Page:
This week’s Courier Herald column:
“It’s the Economy Stupid.” That was the simple and succinct internal slogan used by Democratic Strategist James Carville to keep Bill Clinton’s first campaign for President on track and on message, despite all the internal and external noise that constantly threatened to derail it.
As a former governor from a small southern state, Clinton was a flawed candidate. Constant “bimbo eruptions” and charges of draft dodging dogged his campaign constantly. Carville made the bet that a laser like focus on the economy and the pain everyday Americans were experiencing during a brief and shallow recession would transcend his candidate’s issues. He was proven correct.
When the economy was much better four years later, we were given “Move On” in the aftermath our nation’s highest profile case of Oval Office sexual harassment ever. Both were new flavors of the question asked repeatedly in the 70’s and 80’s to voters making their decision: Are you better off than you were four years ago?
Fast forward a quarter century or so, and we have the party of Clinton messaging on the economy ranging from obfuscation to delusion. Remember the White House bragging about your 4th of July picnic costing sixteen cents less? How about the messaging that went from “The President doesn’t set gas prices” to “Thank President Biden for lower gas prices”?
With early voting in midterm elections underway, some want to change the subject entirely. We’ll get to that in a moment, but first, the title and focus of this column. This is a Hotel California election for Democrats. They are all just prisoners here, of their own device.
The setup began in the early morning hours after the November 2020 elections. Joe Biden was the apparent winner, with a few states close enough to cast brief but legitimate doubt as to what the final electoral count would be when recounts were completed.
Democrats, who had expected to roll over President Trump, were briefly humbled. With two runoff elections in Republican “stronghold” Georgia, it appeared the Senate would remain in GOP hands. Opportunists and sore losers within the GOP grifting apparatus changed the calculus from checks and balances to one party rule.
Congressional Democrats decided to extend the stimulus programs that had been bipartisan with their own additional $1.9 Trillion “American Rescue Plan” and their $700 Billion “Inflation Reduction Act”. Up until then, any inflation lingering from the prior stimulus packages had both party’s fingerprints on it. An additional trillion here, another there, and “transitory” inflation is now front and center.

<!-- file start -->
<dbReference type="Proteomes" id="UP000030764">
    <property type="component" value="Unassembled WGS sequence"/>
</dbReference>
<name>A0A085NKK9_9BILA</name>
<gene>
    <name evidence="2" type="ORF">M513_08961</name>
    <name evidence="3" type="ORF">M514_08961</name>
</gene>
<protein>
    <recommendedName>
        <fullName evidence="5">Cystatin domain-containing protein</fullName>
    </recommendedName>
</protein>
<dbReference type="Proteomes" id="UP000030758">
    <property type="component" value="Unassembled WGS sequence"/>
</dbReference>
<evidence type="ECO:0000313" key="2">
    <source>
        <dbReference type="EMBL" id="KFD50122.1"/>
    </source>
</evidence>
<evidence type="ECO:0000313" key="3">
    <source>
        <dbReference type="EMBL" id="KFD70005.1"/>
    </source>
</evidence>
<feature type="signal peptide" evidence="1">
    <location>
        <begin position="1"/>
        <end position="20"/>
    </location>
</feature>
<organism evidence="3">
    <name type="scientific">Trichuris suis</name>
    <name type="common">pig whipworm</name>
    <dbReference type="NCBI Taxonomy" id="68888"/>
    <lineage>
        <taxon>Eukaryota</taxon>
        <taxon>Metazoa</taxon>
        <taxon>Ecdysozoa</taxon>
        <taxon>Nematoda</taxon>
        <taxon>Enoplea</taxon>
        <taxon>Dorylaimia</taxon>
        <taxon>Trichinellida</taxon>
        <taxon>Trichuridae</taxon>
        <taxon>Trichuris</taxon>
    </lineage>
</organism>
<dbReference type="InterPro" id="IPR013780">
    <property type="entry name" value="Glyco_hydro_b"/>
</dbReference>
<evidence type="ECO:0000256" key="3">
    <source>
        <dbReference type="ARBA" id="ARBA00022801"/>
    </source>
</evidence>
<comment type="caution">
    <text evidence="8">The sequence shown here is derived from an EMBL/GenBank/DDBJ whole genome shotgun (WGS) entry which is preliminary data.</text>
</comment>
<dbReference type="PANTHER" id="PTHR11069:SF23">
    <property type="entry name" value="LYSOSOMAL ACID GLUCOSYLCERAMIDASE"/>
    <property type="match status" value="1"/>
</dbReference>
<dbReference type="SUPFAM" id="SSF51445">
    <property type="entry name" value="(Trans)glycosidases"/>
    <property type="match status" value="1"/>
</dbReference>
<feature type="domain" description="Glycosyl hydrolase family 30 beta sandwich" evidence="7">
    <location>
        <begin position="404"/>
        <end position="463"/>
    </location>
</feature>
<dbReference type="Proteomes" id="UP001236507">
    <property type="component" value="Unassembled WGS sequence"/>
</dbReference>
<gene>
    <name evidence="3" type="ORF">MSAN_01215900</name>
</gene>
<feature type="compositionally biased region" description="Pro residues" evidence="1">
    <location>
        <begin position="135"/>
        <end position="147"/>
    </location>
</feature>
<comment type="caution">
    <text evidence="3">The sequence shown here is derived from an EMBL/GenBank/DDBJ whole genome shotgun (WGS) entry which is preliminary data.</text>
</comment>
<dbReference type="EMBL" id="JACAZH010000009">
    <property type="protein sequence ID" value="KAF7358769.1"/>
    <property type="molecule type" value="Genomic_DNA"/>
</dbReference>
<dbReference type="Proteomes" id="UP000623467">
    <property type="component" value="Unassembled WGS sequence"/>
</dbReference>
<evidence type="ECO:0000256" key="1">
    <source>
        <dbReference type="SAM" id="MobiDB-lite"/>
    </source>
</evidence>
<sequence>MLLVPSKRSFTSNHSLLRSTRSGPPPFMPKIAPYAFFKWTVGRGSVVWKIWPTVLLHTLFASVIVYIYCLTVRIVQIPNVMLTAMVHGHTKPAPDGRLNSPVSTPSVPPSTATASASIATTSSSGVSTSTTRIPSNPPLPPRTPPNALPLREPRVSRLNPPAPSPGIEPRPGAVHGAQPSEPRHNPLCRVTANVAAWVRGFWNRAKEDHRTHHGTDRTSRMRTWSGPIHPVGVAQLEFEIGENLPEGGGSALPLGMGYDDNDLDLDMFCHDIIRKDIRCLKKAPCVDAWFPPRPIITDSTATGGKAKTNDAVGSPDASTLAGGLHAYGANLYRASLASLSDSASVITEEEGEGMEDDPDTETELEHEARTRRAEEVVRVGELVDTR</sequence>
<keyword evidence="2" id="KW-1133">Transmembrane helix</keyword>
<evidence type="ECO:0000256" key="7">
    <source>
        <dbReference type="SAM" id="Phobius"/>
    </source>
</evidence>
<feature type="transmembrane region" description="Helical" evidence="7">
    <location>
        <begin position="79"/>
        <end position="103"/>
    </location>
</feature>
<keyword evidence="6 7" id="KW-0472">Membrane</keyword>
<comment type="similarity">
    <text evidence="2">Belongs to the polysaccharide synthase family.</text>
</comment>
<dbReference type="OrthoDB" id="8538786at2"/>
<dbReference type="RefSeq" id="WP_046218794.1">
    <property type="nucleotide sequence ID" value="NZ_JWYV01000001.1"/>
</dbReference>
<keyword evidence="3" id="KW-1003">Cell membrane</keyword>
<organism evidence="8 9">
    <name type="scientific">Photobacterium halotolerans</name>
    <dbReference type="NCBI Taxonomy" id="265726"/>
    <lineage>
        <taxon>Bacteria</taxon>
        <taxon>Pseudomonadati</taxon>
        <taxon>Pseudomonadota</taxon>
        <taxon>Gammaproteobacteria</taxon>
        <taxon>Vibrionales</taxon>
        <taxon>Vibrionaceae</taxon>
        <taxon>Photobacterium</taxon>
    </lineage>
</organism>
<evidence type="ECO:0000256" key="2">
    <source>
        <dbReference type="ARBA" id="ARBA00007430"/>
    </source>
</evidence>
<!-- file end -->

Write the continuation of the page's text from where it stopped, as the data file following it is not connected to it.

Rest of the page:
The fact that the name was changed of their key environmental package to something that claims to fight inflation at least shows they were getting the message. The fact that its centerpiece was to further stimulate demand for electric vehicles that are already on long backorder lists shows they didn’t quite understand how supply and demand affects prices.
To combat this, the Federal Reserve is using interest rates to counteract the effects of stimulative fiscal policy. Higher interest rates are targeting home prices and stock values. Middle class suburbanites – the swing voters of the last few election cycles, are worried about their home values as they’ve watched their 401K balances decline.
The economy had transcended all other concerns as “the issue” in the upcoming election until this summer, when it was leaked and them became official that Roe versus Wade would be overturned. Democrats, badly needing an issue to both change the subject from the economy and to motivate their somewhat disinterested base, thought they were handed a lifeline.
Maybe they were. The votes are just now being cast. Polls, and major news outlet headlines, however, tell a different story.
Two represent the bookends that Democrats are now facing. CNBC reports “GOP holds big lead on key economic issues ahead of November elections.” The New York Times, hardly one to concede an advantage to Republicans, reports “Democrats’ feared Red October has arrived.”
With polls going against them, and Georgia’s elections looking less and less like a battleground for the state capitol, Stacey Abrams appeared in a safe space – MSNBC – for a closing argument interview. She chose, quite coarsely, to answer a direct question about how best to deal with inflation by saying abortion rights were the answer.
I’ll be quite charitable here. She’s a candidate trying to stay on message, not calling for more mothers to choose abortion in order to combat inflation. A tone deaf and insensitive candidate, but one on message just the same.
The problem here for Democrats is that the average voter can’t draw a Marshallian Cross to determine supply and demand. They don’t know why firms would like to produce at a point where their marginal costs equal their marginal revenue. Fundamentals of economic theory are not in most voters’ lexicon.
They do know if they are better off than they were two or four years ago. Democratic candidates have a hard time talking about that right now. They are prisoners here, of their own device.